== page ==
Basics of Parent and Family Involvement 
    The most basic statement that can be made about parent and family   
     involvement in education is that when it happens, everyone benefits. 
     Research has conclusively shown us that parent involvement in
     education benefits students, parents, teachers and schools, whether 
     the program is at the preschool, elementary or high school level.  

    The benefits of parent involvement for students are: 

  • More positive attitudes toward school; 

  • Higher achievement in reading; 

  • Higher quality and more grade appropriate homework; 

  • Completion of more homework on weekends; and 

  • Observing more similarities between family and school. (Epstein, 1991)

     Parent Benefits
Parental Insight Inc .269 Walker Street Suite 322, Detroit, MI. 48207 :313-4579-2477  Fax:313-579-2779  Parental Insight, Inc. Copyright© All rights reserved 1996-2023
Our Philosophy

Parents raise your children in the way they should go,and when they are older they will not depart from these ways.

Counselors* work with parents to resolve issues that may result in uncommon behavior in a classroom setting.
  * Certified Social Workers or social workers provided through the school     **Person authorized to represent parent pursuant to section 2 of the Parental Insight Membership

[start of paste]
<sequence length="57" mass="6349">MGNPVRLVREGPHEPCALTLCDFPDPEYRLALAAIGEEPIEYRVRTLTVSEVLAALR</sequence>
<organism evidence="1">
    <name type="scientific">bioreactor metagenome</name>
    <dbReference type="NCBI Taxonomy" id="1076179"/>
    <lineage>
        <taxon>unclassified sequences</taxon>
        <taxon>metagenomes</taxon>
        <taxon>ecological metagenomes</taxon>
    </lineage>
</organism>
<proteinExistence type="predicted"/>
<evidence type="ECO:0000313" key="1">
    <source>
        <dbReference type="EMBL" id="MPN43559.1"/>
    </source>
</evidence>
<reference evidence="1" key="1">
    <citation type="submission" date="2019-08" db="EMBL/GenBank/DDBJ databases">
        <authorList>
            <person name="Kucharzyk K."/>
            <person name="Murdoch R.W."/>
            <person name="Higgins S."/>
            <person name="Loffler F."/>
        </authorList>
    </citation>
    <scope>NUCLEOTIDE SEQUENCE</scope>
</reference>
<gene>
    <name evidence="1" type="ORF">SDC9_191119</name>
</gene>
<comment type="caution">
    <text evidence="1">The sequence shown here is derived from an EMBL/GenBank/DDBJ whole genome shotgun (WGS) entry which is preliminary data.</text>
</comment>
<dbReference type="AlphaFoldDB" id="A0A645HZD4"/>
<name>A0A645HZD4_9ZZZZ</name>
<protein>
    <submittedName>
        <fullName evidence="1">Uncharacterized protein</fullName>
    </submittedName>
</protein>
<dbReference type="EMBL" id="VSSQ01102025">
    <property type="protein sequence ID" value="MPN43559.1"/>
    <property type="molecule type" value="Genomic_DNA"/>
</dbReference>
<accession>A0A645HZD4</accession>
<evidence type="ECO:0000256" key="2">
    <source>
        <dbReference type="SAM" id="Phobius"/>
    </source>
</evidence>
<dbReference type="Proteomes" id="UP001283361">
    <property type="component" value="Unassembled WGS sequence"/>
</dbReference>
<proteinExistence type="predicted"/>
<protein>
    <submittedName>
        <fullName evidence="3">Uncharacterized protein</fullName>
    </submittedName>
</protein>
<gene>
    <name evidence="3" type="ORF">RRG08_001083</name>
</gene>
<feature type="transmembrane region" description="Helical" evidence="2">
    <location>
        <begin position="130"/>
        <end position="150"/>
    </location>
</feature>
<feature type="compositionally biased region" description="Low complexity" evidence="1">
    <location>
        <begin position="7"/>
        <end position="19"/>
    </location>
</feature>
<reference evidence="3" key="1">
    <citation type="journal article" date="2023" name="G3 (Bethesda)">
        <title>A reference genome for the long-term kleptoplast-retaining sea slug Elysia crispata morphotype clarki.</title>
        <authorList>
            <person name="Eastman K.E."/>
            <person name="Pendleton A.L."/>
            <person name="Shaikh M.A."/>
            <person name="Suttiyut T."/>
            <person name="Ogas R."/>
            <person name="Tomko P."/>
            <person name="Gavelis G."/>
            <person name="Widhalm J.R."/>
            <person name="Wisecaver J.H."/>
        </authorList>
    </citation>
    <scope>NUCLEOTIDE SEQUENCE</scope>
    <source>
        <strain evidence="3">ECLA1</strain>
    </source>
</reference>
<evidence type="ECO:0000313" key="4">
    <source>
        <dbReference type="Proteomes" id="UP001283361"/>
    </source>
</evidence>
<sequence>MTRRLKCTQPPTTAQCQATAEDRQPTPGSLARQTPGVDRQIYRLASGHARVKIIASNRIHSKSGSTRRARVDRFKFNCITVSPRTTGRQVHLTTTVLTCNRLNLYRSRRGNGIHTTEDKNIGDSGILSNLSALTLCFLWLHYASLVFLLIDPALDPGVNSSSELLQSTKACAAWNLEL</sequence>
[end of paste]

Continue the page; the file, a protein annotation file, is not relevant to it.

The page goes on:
Guidelines.   *** Certified Social Worker, Social Worker provided through the school, parent, guardian, Person authorized to represent parent pursuant to section 2 of the  
  Parental Insight  Membership Guidelines.
     Benefits of Parent Involvement for Parent and Community
     Benefits of Parent Involvement for Teachers and Schools
  The benefits of parent involvement for teachers and schools are: 

  • Teacher morale improves; 

  • Parents rate teachers higher; 

  • Teachers rate parents as more helpful; 

  • Student achievement improves; and 

  • Parents support schools and bond issues (Davies, 1988; Epstein, 1992; Liontos, 1992)

  The benefits of parent involvement for parents and community are: 

  • Receive ideas from school on how to help children; 

  • Learn more about educational programs and how the school works; 

  • Become more supportive of children; 

  • Become more confident about ways to help children learn; and 

  • More positive views of teachers (Epstein, 1992; Henderson, 1987; Liontos, 1992).

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